Asset managers have seen higher profitability in 2010 than in 2009, but they still face a number of challenges: an increase in investor demands, changing products, tighter regulations, and diversity of markets, according to a study released on Monday by The Boston Consulting Group.

The ninth annual study of the global asset-management industry, “Building on Success: Global Asset Management 2011,” revealed that professionally managed assets jumped 8% to $56.4 trillion in 2010, driven primarily by the equity markets.

But not all regions expanded equally in 2010. Latin America soared 18%, the strongest growth, while North America’s assets under management shot up 8%, led by the United States at 8.5%. Europe rose by 7%, Japan and Australia had a combined increase of 2%, and the rest of Asia jumped 11%, slower than before the crisis.

The increase in assets under management meant an increase in profitability for asset managers, with average revenue margins increasing to 29.8 basis points, up from 29.0 basis points in the previous year. Costs also remained about the same at about 20 basis points in 2010. Profit margin as a share of net revenues reached 33%, up from 31% in 2009, but still lower than the 39% from before the crisis.

Higher profitability has meant less consolidation in the industry, although consolidation will continue, according to the report.

“Economic uncertainty lingers,” said Kai Kramer, a BCG partner and a coauthor of the report. “Investors are becoming ever more demanding, and the full potential of money in motion will be difficult to capture. The question of how to achieve further growth in both mature and emerging markets is a daunting one. Asset managers will need to forge thoughtful strategies in order to build on the successes we have seen.”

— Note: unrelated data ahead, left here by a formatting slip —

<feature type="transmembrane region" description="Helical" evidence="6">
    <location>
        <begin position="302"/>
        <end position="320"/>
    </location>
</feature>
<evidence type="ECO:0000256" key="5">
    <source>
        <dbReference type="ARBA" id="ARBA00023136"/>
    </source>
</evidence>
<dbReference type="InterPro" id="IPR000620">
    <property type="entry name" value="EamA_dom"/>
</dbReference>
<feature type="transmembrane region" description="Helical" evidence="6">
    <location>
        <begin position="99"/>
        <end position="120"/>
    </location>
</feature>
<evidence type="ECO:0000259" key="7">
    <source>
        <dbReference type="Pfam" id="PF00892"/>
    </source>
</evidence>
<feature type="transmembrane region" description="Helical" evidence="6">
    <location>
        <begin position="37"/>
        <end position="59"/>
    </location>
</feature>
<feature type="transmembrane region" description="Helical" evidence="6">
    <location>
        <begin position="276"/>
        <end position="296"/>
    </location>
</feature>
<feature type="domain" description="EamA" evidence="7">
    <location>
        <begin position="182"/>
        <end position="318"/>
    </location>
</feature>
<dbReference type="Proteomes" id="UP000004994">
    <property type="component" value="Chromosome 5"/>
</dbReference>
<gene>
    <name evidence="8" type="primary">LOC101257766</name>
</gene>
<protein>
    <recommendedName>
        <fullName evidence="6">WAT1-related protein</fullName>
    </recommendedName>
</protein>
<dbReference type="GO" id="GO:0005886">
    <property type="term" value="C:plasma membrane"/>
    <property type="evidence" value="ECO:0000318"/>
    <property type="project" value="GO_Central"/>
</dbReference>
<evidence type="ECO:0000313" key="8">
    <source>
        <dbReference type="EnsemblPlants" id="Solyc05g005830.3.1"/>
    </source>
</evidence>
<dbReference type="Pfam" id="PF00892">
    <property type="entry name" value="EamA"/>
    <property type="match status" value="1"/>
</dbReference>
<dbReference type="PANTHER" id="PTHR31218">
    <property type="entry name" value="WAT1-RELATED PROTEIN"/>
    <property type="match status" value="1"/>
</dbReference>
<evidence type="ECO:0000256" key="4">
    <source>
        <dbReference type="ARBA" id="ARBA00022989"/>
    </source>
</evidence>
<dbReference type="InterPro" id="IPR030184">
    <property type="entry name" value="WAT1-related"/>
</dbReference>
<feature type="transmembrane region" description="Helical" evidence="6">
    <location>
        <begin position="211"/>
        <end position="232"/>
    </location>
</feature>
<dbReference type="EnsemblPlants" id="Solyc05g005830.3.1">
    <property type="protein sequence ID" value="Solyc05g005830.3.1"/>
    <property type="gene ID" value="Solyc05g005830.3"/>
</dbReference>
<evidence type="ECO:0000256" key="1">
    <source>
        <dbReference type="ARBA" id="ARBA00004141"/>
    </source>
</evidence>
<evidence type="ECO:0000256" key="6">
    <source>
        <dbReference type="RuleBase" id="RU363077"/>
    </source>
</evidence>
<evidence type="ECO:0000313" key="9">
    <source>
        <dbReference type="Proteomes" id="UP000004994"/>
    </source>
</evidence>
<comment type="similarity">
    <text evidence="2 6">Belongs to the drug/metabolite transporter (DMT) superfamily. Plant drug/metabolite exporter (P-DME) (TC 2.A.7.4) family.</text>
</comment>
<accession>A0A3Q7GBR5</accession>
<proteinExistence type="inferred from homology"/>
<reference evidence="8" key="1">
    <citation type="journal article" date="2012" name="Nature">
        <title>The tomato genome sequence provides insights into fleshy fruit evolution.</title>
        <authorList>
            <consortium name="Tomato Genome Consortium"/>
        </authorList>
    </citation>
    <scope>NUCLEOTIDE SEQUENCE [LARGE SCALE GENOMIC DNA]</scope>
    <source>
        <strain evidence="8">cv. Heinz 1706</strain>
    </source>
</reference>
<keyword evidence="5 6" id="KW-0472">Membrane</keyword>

Challenges still remain in the industry: The financial crisis and economic uncertainty has made investors tougher on their asset managers. While markets have improved, both institutional and retail investors are asking for better performance and transparency. Products are changing. One trend the report mentions is the faster growth in passively managed and alternative products, compared with actively managed products. Meanwhile, regulation is increasing for banks, insurers, asset managers, and other

providers of financial services. Challenges also differ by region, the report points out. In North America, Europe, Australia, and Japan some asset-management products are stagnating, which will likely mean growth will be at a modest pace. Developing markets such as Latin America and many parts of Asia will likely grow at a faster pace, though from a lower base of assets under management, the report added.

The report offered advice to asset managers:

  • Develop very clear value propositions to differentiate your practice
  • Focus more on the end customer
  • Streamline the product portfolio. Many asset managers keep underperforming products in portfolios too long.
  • To pursue growth in other regions, first develop a clear view about which markets to enter given current capabilities and resources. Make sure to accurately assess the level of competition in the new market.
  • Decide where not to be in terms of regions, products, and client segments.

“Surprisingly,” said Kramer, “some asset managers begin their foreign expansion initiatives without fully addressing these basics.”